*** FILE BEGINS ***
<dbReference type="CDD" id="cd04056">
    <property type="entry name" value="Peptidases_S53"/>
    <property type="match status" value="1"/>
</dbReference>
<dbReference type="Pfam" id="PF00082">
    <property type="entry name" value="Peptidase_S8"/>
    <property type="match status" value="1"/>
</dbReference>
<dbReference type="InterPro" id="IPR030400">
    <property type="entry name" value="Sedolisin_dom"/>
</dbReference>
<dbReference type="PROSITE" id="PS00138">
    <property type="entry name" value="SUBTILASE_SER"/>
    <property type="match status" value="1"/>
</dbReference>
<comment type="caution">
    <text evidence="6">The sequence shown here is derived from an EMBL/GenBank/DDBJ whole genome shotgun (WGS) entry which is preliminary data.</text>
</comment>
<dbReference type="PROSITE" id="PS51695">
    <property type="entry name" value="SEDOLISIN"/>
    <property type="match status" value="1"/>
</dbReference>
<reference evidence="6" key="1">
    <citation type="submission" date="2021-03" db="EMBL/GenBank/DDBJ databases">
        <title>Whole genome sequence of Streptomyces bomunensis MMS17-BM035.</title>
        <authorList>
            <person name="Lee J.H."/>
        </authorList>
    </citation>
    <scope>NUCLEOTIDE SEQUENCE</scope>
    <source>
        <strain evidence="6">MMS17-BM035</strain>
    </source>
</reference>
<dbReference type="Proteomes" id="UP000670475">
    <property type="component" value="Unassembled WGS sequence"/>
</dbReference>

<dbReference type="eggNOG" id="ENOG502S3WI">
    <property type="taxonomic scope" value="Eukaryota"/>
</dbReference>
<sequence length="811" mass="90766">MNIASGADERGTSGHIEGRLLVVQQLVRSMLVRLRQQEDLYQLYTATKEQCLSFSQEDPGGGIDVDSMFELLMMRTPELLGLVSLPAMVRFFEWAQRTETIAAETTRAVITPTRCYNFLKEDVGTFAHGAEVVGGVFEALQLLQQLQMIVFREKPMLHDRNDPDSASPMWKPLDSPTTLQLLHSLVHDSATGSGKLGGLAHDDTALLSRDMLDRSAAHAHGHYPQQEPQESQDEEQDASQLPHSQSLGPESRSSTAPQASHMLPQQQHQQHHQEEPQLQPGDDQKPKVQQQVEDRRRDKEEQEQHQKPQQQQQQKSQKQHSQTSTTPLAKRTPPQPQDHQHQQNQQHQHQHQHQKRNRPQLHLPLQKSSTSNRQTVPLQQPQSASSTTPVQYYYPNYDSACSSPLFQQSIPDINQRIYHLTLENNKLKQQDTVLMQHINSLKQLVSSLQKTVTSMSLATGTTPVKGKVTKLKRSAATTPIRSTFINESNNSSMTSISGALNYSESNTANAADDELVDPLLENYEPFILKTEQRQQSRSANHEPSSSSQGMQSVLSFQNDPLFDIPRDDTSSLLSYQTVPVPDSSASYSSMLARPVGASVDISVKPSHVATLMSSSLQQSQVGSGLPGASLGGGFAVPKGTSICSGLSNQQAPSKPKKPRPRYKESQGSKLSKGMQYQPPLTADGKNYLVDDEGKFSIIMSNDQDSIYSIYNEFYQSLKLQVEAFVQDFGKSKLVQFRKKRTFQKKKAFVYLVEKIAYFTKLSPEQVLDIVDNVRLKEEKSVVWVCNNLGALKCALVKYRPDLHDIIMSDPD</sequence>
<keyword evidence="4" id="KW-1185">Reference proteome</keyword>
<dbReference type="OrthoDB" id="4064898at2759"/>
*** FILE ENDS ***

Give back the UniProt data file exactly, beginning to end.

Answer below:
<dbReference type="CDD" id="cd04056">
    <property type="entry name" value="Peptidases_S53"/>
    <property type="match status" value="1"/>
</dbReference>
<dbReference type="Pfam" id="PF00082">
    <property type="entry name" value="Peptidase_S8"/>
    <property type="match status" value="1"/>
</dbReference>
<dbReference type="InterPro" id="IPR030400">
    <property type="entry name" value="Sedolisin_dom"/>
</dbReference>
<dbReference type="PROSITE" id="PS00138">
    <property type="entry name" value="SUBTILASE_SER"/>
    <property type="match status" value="1"/>
</dbReference>
<comment type="caution">
    <text evidence="6">The sequence shown here is derived from an EMBL/GenBank/DDBJ whole genome shotgun (WGS) entry which is preliminary data.</text>
</comment>
<dbReference type="PROSITE" id="PS51695">
    <property type="entry name" value="SEDOLISIN"/>
    <property type="match status" value="1"/>
</dbReference>
<reference evidence="6" key="1">
    <citation type="submission" date="2021-03" db="EMBL/GenBank/DDBJ databases">
        <title>Whole genome sequence of Streptomyces bomunensis MMS17-BM035.</title>
        <authorList>
            <person name="Lee J.H."/>
        </authorList>
    </citation>
    <scope>NUCLEOTIDE SEQUENCE</scope>
    <source>
        <strain evidence="6">MMS17-BM035</strain>
    </source>
</reference>
<dbReference type="Proteomes" id="UP000670475">
    <property type="component" value="Unassembled WGS sequence"/>
</dbReference>

<dbReference type="eggNOG" id="ENOG502S3WI">
    <property type="taxonomic scope" value="Eukaryota"/>
</dbReference>
<sequence length="811" mass="90766">MNIASGADERGTSGHIEGRLLVVQQLVRSMLVRLRQQEDLYQLYTATKEQCLSFSQEDPGGGIDVDSMFELLMMRTPELLGLVSLPAMVRFFEWAQRTETIAAETTRAVITPTRCYNFLKEDVGTFAHGAEVVGGVFEALQLLQQLQMIVFREKPMLHDRNDPDSASPMWKPLDSPTTLQLLHSLVHDSATGSGKLGGLAHDDTALLSRDMLDRSAAHAHGHYPQQEPQESQDEEQDASQLPHSQSLGPESRSSTAPQASHMLPQQQHQQHHQEEPQLQPGDDQKPKVQQQVEDRRRDKEEQEQHQKPQQQQQQKSQKQHSQTSTTPLAKRTPPQPQDHQHQQNQQHQHQHQHQKRNRPQLHLPLQKSSTSNRQTVPLQQPQSASSTTPVQYYYPNYDSACSSPLFQQSIPDINQRIYHLTLENNKLKQQDTVLMQHINSLKQLVSSLQKTVTSMSLATGTTPVKGKVTKLKRSAATTPIRSTFINESNNSSMTSISGALNYSESNTANAADDELVDPLLENYEPFILKTEQRQQSRSANHEPSSSSQGMQSVLSFQNDPLFDIPRDDTSSLLSYQTVPVPDSSASYSSMLARPVGASVDISVKPSHVATLMSSSLQQSQVGSGLPGASLGGGFAVPKGTSICSGLSNQQAPSKPKKPRPRYKESQGSKLSKGMQYQPPLTADGKNYLVDDEGKFSIIMSNDQDSIYSIYNEFYQSLKLQVEAFVQDFGKSKLVQFRKKRTFQKKKAFVYLVEKIAYFTKLSPEQVLDIVDNVRLKEEKSVVWVCNNLGALKCALVKYRPDLHDIIMSDPD</sequence>
<keyword evidence="4" id="KW-1185">Reference proteome</keyword>
<dbReference type="OrthoDB" id="4064898at2759"/>